The nine-storey Platan research institute building near Moscow was ravaged by flames - AFP

The nine-storey Platan research institute building near Moscow was ravaged by flames - AFP

The Telegraph:  Two people jumped to their deaths from the top floors of a burning building linked to the production of Russian weaponry, and at least six others have died in the fire, state-owned Tass news agency reported.

The blaze broke out on Monday at the nine-storey Platan research institute building in the town of Fryazino, a scientific hub in the suburbs of Moscow that falls under US sanctions for producing parts for fighter jets and nuclear launches.

It follows a string of sabotage attempts inside Russia and in Europe targeting firms linked to the war effort on both sides of the conflict.

Footage showed a high-rise block ravaged by flames, with smoke billowing out. Close-up images showed workers who appeared to be trapped as the flames grew higher.

Andrei Vorobyov, Moscow’s regional governor, said one person had been rescued from the inferno. He later added: “It is known for sure that while trying to escape, two men jumped out of the window – unfortunately, they died.”

Footage showed people smashing windows as they tried to escape the flames rising from the first floor.

People were seen smashing windows as they tried to escape

The Caution News Telegram channel published footage of a man waving to rescuers from a window of the burning building.

“One of the victims, a 34-year-old man, is in serious condition in intensive care… he was connected to a ventilator,” Mr Vorobyov said. “Two firefighters sought medical attention due to combustion poisoning.”

The official later added: “The fate of the two women who were on the eighth floor is being clarified. There is one person in the hospital – a 34-year-old man, now on a ventilator.”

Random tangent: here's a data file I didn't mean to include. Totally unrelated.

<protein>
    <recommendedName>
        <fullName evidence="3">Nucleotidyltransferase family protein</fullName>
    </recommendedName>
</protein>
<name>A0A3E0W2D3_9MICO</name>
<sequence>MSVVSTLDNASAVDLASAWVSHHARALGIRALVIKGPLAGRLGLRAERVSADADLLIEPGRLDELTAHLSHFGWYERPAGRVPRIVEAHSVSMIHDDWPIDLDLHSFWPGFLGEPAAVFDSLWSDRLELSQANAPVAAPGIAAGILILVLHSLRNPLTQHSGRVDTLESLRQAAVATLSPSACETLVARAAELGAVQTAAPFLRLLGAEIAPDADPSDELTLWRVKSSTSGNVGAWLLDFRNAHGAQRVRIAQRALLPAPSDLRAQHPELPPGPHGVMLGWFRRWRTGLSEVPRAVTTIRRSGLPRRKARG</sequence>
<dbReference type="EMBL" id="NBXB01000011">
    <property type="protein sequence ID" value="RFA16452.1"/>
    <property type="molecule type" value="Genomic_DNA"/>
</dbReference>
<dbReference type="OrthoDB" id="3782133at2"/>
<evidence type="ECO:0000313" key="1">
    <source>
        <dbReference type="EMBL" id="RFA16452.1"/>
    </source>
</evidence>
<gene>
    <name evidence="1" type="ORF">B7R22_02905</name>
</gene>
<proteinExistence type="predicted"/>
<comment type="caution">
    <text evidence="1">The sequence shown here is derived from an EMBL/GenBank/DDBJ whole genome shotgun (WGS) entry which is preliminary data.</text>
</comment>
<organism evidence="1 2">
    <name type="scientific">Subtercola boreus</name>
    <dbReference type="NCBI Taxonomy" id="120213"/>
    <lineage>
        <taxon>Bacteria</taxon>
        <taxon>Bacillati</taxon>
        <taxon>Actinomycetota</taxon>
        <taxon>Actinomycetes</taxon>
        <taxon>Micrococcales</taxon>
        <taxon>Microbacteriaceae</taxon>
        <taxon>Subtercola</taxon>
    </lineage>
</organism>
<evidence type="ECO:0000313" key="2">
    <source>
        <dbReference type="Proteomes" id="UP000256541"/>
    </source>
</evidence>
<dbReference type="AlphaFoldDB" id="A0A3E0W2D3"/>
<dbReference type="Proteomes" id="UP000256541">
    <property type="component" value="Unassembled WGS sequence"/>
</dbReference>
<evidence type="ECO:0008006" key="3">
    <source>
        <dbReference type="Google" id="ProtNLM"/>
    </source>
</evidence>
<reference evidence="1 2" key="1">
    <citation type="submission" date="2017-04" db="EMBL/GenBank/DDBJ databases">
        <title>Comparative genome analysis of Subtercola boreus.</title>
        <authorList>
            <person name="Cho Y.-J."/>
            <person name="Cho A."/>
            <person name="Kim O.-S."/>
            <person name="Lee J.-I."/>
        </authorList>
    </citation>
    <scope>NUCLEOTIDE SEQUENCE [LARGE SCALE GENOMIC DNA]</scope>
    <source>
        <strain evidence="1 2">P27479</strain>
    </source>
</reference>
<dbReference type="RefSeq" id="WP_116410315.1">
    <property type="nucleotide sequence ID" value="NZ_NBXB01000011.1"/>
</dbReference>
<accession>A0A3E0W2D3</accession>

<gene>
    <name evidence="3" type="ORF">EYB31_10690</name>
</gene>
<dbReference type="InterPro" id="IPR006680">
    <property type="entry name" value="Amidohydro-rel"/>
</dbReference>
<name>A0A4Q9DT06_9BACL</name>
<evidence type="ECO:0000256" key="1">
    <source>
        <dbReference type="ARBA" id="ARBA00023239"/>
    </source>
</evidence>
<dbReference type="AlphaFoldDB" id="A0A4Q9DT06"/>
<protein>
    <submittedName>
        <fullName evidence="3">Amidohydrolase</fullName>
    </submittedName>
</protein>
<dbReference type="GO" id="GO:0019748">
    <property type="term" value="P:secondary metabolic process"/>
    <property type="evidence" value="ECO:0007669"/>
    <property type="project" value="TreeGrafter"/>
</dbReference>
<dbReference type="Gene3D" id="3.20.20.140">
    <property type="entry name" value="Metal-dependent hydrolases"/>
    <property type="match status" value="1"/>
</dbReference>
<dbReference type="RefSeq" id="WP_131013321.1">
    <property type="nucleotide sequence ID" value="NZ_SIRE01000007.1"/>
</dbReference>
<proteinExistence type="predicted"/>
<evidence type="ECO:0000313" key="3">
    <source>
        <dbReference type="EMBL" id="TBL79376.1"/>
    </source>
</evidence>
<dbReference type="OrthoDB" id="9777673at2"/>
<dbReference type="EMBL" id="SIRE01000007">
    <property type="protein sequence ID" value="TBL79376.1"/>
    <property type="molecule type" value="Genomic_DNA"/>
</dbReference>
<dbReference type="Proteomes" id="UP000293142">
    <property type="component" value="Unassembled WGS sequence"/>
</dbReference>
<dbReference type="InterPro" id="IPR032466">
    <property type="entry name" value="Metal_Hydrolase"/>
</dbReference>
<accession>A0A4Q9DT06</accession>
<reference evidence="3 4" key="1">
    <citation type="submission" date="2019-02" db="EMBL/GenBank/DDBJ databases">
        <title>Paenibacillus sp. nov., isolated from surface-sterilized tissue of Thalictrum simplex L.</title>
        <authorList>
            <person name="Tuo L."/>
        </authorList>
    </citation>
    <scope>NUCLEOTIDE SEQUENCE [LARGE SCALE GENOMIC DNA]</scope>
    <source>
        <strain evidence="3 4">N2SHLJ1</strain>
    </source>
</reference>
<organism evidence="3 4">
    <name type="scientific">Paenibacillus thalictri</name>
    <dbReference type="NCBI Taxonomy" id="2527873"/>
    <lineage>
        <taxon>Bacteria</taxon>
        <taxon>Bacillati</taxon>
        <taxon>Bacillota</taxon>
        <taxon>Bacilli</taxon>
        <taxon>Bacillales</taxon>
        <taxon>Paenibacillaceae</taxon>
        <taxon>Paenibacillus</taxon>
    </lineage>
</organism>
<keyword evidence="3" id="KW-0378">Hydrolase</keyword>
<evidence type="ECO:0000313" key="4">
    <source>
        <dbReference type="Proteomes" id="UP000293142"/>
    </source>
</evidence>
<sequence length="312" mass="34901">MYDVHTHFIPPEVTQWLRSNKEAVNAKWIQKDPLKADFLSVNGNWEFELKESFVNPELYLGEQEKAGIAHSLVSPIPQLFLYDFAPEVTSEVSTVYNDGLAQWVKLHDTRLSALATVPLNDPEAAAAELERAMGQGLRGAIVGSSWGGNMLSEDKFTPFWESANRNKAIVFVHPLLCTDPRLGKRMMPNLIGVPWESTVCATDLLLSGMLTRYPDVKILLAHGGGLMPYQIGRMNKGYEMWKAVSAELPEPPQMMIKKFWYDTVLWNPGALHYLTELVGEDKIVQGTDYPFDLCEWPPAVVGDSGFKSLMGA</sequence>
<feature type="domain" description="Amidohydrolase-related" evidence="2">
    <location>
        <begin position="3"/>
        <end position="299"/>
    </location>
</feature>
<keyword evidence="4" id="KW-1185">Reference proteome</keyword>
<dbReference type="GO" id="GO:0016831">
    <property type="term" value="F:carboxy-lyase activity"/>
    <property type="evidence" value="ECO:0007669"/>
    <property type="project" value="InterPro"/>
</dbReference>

Platan, a producer of electronic components for Russia’s ministry of defence, has been under US sanctions since June 2022 for producing what Washington described as “pigments and dyestuff” used by the armed forces.

An archived version of its website suggests the institute has produced parts for Russian fighter jets, nuclear launch munitions, its advanced S-400 air-defence system and various guided munitions.

But Roselectronica, part of the Rostec defence conglomerate, sought to distance themselves from the building, saying its Platan research institute had not been based there since the 1990s, according to Tass news agency.

“Currently, a significant part of Platan’s premises is leased,” an anonymous source told the outlet.

“In particular, there’s a recording studio, shops, communication companies, a bank, construction companies and others. The fire could have started in one of the rented premises.”

Its report, citing an employee of Express Tech Service, which rents an office on the sixth floor of the building, said the fire had started there.

Mr Vorobyov said the blaze had been triggered by oxygen tanks belonging to one of the 30 companies that is based in the building.

More than 130 people and 50 pieces were involved in the effort to extinguish the blaze that had spread to 5,000 square metres by 7.30pm Moscow time, he added.

The blaze was the latest in a string of unexplained fires at facilities linked to Russia’s armed forces since Vladimir Putin ordered the invasion of Ukraine in February 2022.

Recently, a fire broke out at the Moscow-based Sukhoi Design Bureau, which is responsible for the production of many of the country’s most advanced military jets.

In April, a blaze was reported at the Avangard military plant, the only known producer of S-300 surface-to-air missiles.

Ukraine has never claimed credit for these incidents, although Kyiv’s spy chief, Major-General Kyrylo Budanov, has admitted to sanctioning covert operations inside Russia.

Last year, he said acts of sabotage were “almost 100 per cent by citizens of the Russian Federation”.

Russia has also taken to carrying out overseas raids on Nato countries that have supported Ukraine.

Mysterious fires at a warehouse in east London, an Ikea in Lithuania and a shopping centre in Poland triggered warnings from Western officials of state-backed sabotage.

A large fire at an arms factory in Berlin last month was likely caused by Russians trying to disrupt weapon deliveries to Kyiv, intelligence officials believe.

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